bournemouth

Property Projects

Mrs P and I go for a walk pretty much daily. Some walks are a bit further than others. Some routes we do more than others. Most of them involve walking from home, down through Bournemouth Gardens and on to the pier. There is one route we regularly do which is a little further from home. During Lockdown 1, a year ago, when we had oodles of time to kill, we used to walk there. But it took several hours to walk that loop, so these days we drive to the starting point at Canford Cliffs.

It’s a nice area, affluent, with a smart but small high street. There’s a Mazda dealership on the corner. We bought our little Mazda 2 from the place about a year and a half ago. Baffi Pizza at the other end of the street does the best pizza in the area. In between there is a lovely bakery and a selection of estate agents, selling expensive local flats and houses.

And a bit further down the road is Lochfyne, an excellent seafood restaurant. Their social media feed is currently raging against Brexit. They are unhappy. Our divorce from the EU has seen British fish exports to the continent slashed. Scottish salmon and shellfish suppliers have seen exports drop by up to 98%. Catastrophic. But my sympathy for their plight is rather limited. Their social media feed in 2015 and 2016 argued for Brexit, on the basis it would be great for British fishing.

We walk from the car down to the beach and then loop back through Lilliput, where we often buy coffee and cake from either Mark Bennetts Bakery or Rockets and Rascals cycle shop/cafe, depending upon who has the shorter queue. The road back to the car from there takes us through the gloriously scenic Parkstone golf club.

Just before we get to the golf course are a pair of semi detached properties. A year ago, it was in a bit of a state. But workmen have been busy restoring them, particularly the left hand one. It’s now pretty much finished and is listed on Rightmove. Having spent a year looking at the outside being put right, I can now have a nosy look at the inside. It’s very smart and modern, don’t you think? I like it. And yet. I think it’s lost a lot of the character it once had. Which is a shame.

Mrs P and I have had our own flat valued recently. We would quite like a flat with a large balcony or, better still, a terraced house. We were quite happy with the figure we were given for ours. It’d be easy to sell our flat at the moment, and we’d likely get our asking price. Londoners are desperately seeking to exit the big city. It’s definitely a sellers market at the moment.

Our problem is finding a reasonably priced house with garden or sun terrace. Those are two features that are in high demand, unsurprisingly. We both love the semi detached house we’ve watched being renovated. But at £825,000 it’s well out of our financial reach. Although we didn’t need to see it on Rightmove to know that. The Ferrari parked out front was the real giveaway.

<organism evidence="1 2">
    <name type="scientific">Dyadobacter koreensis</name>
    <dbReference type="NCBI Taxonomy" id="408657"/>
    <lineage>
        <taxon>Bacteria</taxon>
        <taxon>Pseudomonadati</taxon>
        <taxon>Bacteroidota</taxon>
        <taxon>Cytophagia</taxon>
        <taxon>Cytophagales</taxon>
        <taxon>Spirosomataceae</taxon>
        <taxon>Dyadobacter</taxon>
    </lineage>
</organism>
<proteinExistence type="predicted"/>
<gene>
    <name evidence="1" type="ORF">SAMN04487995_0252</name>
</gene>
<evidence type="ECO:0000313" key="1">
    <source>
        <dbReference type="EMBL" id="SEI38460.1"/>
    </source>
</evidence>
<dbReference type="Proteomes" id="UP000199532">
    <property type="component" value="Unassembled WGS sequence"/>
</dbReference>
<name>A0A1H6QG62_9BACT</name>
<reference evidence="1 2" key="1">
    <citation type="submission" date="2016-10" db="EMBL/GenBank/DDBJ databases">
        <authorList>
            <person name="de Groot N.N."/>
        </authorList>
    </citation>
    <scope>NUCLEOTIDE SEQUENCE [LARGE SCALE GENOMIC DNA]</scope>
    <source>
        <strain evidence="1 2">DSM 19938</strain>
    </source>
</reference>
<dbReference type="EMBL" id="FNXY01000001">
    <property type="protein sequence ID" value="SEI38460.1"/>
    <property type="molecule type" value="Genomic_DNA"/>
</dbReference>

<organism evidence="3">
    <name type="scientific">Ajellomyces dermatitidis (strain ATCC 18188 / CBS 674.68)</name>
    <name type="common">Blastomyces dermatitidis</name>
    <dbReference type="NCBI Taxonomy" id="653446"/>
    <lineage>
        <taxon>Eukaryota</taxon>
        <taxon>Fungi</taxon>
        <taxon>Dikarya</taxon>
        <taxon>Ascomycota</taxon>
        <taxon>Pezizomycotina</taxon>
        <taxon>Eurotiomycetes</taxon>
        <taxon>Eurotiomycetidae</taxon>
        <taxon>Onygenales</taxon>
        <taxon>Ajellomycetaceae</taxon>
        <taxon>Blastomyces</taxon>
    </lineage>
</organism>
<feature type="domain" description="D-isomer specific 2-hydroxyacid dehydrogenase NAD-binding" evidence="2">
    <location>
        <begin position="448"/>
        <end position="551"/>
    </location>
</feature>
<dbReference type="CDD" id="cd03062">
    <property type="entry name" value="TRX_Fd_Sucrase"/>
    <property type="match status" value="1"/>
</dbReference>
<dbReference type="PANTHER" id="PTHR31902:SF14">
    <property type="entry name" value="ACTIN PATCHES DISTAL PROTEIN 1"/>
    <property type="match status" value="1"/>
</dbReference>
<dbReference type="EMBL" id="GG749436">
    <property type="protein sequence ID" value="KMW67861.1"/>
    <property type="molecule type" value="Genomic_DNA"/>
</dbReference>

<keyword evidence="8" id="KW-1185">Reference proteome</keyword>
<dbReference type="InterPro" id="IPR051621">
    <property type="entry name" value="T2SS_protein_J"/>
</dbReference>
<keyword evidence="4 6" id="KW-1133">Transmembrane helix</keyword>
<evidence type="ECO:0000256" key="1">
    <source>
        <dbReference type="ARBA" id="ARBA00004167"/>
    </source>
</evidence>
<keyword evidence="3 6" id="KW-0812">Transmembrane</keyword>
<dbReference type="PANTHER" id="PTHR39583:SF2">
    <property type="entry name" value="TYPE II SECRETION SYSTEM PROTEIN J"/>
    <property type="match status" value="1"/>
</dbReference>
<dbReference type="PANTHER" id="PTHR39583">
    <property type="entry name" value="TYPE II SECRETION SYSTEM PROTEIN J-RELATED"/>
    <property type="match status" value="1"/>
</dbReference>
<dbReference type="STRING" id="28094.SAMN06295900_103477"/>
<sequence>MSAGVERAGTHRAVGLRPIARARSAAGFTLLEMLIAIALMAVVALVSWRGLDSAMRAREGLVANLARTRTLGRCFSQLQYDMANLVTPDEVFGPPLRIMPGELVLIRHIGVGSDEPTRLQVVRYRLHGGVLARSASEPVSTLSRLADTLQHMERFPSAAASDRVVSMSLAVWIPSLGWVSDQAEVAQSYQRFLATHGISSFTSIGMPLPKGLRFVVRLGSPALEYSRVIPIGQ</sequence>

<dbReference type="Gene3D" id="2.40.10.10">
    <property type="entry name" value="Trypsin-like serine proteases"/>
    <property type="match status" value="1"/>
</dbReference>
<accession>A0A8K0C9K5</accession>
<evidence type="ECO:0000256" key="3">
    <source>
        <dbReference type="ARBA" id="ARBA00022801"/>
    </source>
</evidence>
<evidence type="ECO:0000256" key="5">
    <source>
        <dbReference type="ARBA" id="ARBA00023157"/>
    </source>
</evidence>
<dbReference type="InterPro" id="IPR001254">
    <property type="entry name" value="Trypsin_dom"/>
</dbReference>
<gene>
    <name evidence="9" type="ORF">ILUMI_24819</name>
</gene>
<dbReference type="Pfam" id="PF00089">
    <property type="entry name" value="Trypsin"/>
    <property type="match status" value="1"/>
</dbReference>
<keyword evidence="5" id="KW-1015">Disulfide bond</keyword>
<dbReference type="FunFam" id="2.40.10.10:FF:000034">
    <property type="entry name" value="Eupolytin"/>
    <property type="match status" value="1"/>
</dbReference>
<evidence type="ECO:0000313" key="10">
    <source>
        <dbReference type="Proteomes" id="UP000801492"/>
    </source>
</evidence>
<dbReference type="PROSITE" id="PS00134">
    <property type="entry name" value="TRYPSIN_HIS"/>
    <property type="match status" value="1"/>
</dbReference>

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photography

March

This weeks collection has a more urban feel. There’s a few beach photos in there, but most of the shots were taken in railways stations, Bournemouth and Westbourne. With one in Southampton. I had an afternoon in the port city to go pick up a new work phone. The photos might give the impression the area is deserted. That is far from the case, and things are getting busier. Next month we may get a bit of sun. The town will then be overrun by grockles.

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opinion

Exit Lockdown

The mural is not quite finished yet – Building a Picture. But it’s close to being done. We are also close to being done with our lockdown. On Monday, we can meet up under the Rule of Six regs again, and outdoors sports resume. I’ve got a tennis court booked for Wednesday. Two weeks later, shops and outdoor hospitality reopens. May 17th sees indoor hospitality returning along with, perhaps, international travel. In mid June, we will, hopefully, be mostly back to normal.

Any remaining restrictions are likely to be light. Vaccine passports for use domestically seems awfully unlikely to me. Providing there are very low rates of infection, then I suspect any further regulations on social distancing and mask wearing will simply be ignored into irrelevance. This, I suppose, is the best case scenario.

I’ve pondered what a plausible worst case scenario might look like. I would suggest that this scenario would only require the virus to continue mutating sufficiently to evade new vaccines. Some mutations will be more transmissible, some less so. Some will be a bit more deadly, others less so. Some years, the virus will take ten million souls off to the next world. Other years it’ll be a few tens of millions.

Eventually, a perfect storm will brew. A highly transmissible variant with a deadlier infection fatality rate will strike a global population that is economically broken, weakened through repeat infections, complacent in response. Exhausted health services will collapse before the first wave has barely gotten underway. Over a couple of years, waves of the newest variant could put a billion bodies in the ground. Maybe two.

I am, of course, speculating. Wild, morbid speculation at that. But I’m not suggesting anything that the plague and smallpox haven’t done before. Still. I strongly suspect that reality will be much closer to the best case scenario than the worst. Cross your fingers.

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